As a fan and a writer in the sci-fi genre, I find it useful to evaluate alien species – which ones work, which ones are memorable, and how do you create a useful an alien species (in case you want to create a sweeping space opera)?
Most alien species are not that memorable. They are either monsters or some thinly-skinned plot device to reflect, challenge, resemble or stomp out humanity. They are also usually entirely forgettable. The Klingons though have become so famous and popular that they transcended Star Trek, the entire science fiction genre, and headbutted their way right into the popular culture. So here’s why Klingons stand out as an alien species.
1. They are iconic.
Klingons are war-mongering dogs. They represent anger, violence, authoritarianism and the worst kinds of realpolitik and might makes right. They are Andrew Jackson with a ridged forehead. They represent an ugly set of emotions. And they have a manner of dress, hair and speaking which is unique and instantly recognizable. The Borg come a close second.
2. They have depth.
Individual Klingons stand out, they have personalities. In the movies and the TV shows (beginning with Star Trek III), the Klingons were a 3-dimensional race. Romulans always seemed like knock-off Vulcans.
3. They have a culture.
They have a religion, a code of honor, traditions, a language and a government. Heck, during the later seasons of Next Generation, viewers learn more about Klingon government and society than they do about the Federation.
4. They are divided against each other
They argue, they fight, there are long-running feuds and battling dynastic clans. When are the Klingons not trying to overthrow the Chancellor? Or settle long-standing grudges? This gives their civilization texture, drama and makes it more realistic. Someone once said that to make another culture more realistic, find the outcasts or dissidents in that culture and show how they fit or don’t fit in.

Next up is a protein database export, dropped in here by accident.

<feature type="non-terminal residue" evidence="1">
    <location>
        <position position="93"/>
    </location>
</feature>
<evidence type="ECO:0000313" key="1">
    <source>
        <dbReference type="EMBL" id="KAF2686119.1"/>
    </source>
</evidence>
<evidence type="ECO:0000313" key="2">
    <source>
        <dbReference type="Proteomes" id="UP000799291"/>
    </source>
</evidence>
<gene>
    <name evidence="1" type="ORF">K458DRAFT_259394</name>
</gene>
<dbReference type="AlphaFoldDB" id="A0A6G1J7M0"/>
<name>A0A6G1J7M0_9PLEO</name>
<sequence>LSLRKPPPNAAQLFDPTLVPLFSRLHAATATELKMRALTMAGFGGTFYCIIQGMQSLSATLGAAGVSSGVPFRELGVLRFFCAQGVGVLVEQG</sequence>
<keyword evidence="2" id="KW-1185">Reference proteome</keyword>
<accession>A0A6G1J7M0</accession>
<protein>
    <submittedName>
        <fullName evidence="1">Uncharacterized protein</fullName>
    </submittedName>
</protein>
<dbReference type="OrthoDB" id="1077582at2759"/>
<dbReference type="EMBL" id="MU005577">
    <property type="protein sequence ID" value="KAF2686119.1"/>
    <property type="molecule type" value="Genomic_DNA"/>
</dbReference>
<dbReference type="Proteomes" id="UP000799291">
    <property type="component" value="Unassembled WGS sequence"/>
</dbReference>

5. They remind you of people you know
You know them. The ones who want to bomb another country until the rubble bounces. The jock bullies, the tough guys, the ones who say it’s their way or the highway. The ones who usually have big mouths who can back it up. They are all of us, at some point in our lives. The Ewoks, Ferengi, Gungans and Cardassians never quite do.
6. They forced Kirk to be more Vulcan
Like the Joker is to Batman, so are the Klingons to Kirk. Their animalistic nature forces Kirk to reject his own cowboy routine and become calmer, more strategic, more like Spock. And when he acts like them (“let them die”) he screws everything up. When he puts himself up against the worst of the Klingons, it makes him a deeper character and usually some personal growth results. Fighting a Gorn, or the Romulans for that matter, never had the same effect.
7. They are scary.
Scary in a grotesque, monster sense, sure. But I mean, their nature, their actions, are not that far off from humans. Is humanity better than the Klingons? They sound an awful lot like us at times. They are an ugly mirror into us, which makes them the perfect kind of villain and ally.